Weyl writes of Riemann’s manifolds:

The most fundamental property of space is that its points form a three-dimensional manifold. What does this convey to us? We say, for example, that ellipses form a two-dimensional manifold (as regards their size and form, i.e. considering congruent ellipses similar, non-congruent ellipses as dissimilar), because each separate ellipse may be distinguished in the manifold by two given numbers, the lengths of the semi-major and semi-minor axis. The difference in the conditions of equilibrium of an ideal gas which is given by two independent variables, such as pressure and temperature, form a two-dimensional manifold, likewise the points on a sphere, or the system of pure tones (in terms of intensity and pitch). According to the physiological theory which states that the sensation of colour is determined by the combination of three chemical processes taking place on the retina (the black-white, red-green, and the yellow-blue process, each of which can take place in a definite direction with a definite intensity), colours form a three-dimensional manifold with respect to quality and intensity, but colour qualities form only a two-dimensional manifold. This is confirmed by Maxwell’s familiar construction of the colour triangle. The possible positions of a rigid body form a six-dimensional manifold, the possible positions of a mechanical system having n degrees of freedom constitute, in general, an n-dimensional manifold. The characteristic of an n-dimensional manifold is that each of the elements composing it (in our examples, single points, conditions of a gas, colours, tones) may be specified by the giving of n quantities, the “co-ordinates,” of which are continuous functions within the manifold. (Weyl, Space, Time, Matter, 84b.d)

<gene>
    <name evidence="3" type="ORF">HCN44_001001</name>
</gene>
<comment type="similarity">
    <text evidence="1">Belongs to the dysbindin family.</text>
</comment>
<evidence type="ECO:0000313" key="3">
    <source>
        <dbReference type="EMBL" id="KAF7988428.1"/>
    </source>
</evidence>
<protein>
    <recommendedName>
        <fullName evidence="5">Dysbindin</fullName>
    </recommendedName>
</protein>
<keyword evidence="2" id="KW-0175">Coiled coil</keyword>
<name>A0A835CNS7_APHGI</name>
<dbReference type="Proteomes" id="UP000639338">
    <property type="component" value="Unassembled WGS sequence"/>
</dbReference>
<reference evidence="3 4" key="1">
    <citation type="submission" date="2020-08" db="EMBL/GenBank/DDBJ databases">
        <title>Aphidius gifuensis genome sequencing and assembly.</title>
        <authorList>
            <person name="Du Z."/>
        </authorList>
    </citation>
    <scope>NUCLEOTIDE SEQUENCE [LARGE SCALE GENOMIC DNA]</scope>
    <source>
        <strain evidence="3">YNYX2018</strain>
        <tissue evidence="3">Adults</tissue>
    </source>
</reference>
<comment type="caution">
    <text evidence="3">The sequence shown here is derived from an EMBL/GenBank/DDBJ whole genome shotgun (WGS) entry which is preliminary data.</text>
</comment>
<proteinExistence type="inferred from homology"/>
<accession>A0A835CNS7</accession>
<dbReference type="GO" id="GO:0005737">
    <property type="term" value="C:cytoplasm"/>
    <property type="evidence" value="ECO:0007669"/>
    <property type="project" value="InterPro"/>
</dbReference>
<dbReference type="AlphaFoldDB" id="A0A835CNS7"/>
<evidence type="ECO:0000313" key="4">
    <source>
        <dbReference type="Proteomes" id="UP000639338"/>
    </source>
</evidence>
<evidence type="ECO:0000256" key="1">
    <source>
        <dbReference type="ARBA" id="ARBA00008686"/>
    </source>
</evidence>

We will look now at what Riemann himself wrote. I base the following summary on the French translation. At the end of this posting, I will give the text for the French translation, as well as page images from both the German and French versions. [The text is: “Ueber die Hypothesen, welche der Geometrie zu Grunde liegen” in Gesammelte Mathematische Werke und Wissenschaftlicher Nachlass. The French translation: Sur les hypothèses qui servent de fondement a la géométrie” in Œuvres Mathématiques de Riemann.]

According to Riemann, we may determine magnitudes in two different and incompatible ways: either as continuous or as discrete values. And so we consider manifolds either as discrete manifolds (discrete Mannigfaltigkeit / variété discrète) or as continuous manifolds (stetige Mannigfaltigkeit / variété continue). A discrete determination is a point, and a continuous determination is a range. We customarily consider values as discrete quantities. But everyday life does not often present us with values that we consider continuous. Yet when we do experience continuous magnitudes, it is usually in objects of sensation, for example, with colors.

We might consider an isolated discrete unit that is distinct from every other one in the manifold. Or we might consider a limit along a continuum. In both cases, we call the manifold’s part a ‘quantum.’ We may also then want to compare two amounts of quanta. To do so in discrete manifolds, we count the quanta. So the discrete manifold has already within it intrinsically the parts which measure or quantify its magnitude. Hence the principle of measurement of discrete manifolds is found within the manifold itself.